The FHWA implements the NHTS every 5-7 years, administering surveys to a base sample of over 25,000 people. The survey put out for a bid and contracted by data collection and analysis firms – most recently and frequently by Westat (2001, 2009, 2015). The survey is conducted through mail, internet, GPS and telephone collection modes, with incentives to increase respondent participation. The data collection takes approximately a year to conduct, and several months for the analysis and documentation. Similarly, states can opt-in to more intensive surveying for their region at additional cost. The NHTS provides general national level information and local/regional information to states which opt-in. Alternatively states may conduct independent surveying. In 2012, MassDOT released the Massachusetts Travel Survey study, a comprehensive review of demographic and travel behavior characteristics of MA citizens (MassDOT, 2012). The project included traditional household surveys in conjunction with an independent GPS tracking measure, contracted to the independent research firm NuStats, Inc. The firm spent thousands of hours calling potential participants and conducting registration and pre-survey questionnaires.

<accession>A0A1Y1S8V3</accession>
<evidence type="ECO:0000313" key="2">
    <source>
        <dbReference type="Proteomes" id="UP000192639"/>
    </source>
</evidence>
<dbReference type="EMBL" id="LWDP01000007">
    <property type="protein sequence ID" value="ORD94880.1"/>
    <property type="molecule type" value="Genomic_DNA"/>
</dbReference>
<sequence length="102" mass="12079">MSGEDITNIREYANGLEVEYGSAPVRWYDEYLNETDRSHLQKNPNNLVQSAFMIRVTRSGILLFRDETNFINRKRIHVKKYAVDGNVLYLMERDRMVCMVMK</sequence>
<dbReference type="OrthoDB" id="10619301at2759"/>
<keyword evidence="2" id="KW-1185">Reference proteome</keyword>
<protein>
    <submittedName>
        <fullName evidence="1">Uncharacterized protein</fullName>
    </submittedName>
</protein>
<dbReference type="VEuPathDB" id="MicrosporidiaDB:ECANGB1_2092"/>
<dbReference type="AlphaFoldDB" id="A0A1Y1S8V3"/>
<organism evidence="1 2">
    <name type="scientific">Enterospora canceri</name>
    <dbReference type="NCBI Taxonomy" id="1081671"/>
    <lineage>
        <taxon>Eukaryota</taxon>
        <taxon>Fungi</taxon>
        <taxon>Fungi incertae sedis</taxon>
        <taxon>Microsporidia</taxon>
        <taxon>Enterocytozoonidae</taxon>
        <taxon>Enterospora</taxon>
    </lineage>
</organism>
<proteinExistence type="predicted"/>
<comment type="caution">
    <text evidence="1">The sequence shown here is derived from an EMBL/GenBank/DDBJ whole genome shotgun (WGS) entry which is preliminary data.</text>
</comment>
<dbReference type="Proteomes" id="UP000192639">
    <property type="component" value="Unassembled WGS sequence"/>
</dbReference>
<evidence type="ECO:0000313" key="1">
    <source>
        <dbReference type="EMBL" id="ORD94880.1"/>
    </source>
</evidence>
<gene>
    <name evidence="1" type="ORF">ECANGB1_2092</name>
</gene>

These surveys, while comprehensive in nature, cost taxpayers millions of dollars for what can now be done more efficiently and effectively through mobile phones. NuStats has evolved their services to incorporate this advantage of mobile data collection through their NuTripX application, and greater competition in addition to open access programming should significantly drive down costs and barriers to transportation surveying.
Although smartphone-based transportation surveys are in the primary stages of development and implementation, mobile devices enable trip data to be collected both passively and accurately, leveraging the capacity of GPS with travel-detection algorithms to automatically map and identify trip information (Cynthia Chen, 2010). The relatively simple user interface and experience which is provided by a GPS-enabled smartphone allows for all necessary travel data to be collected passively and/or provided by a prompted recall at the end of the trip. The process for this methodology both reduces user input and improves the accuracy of trip information such as purpose, locations, etc.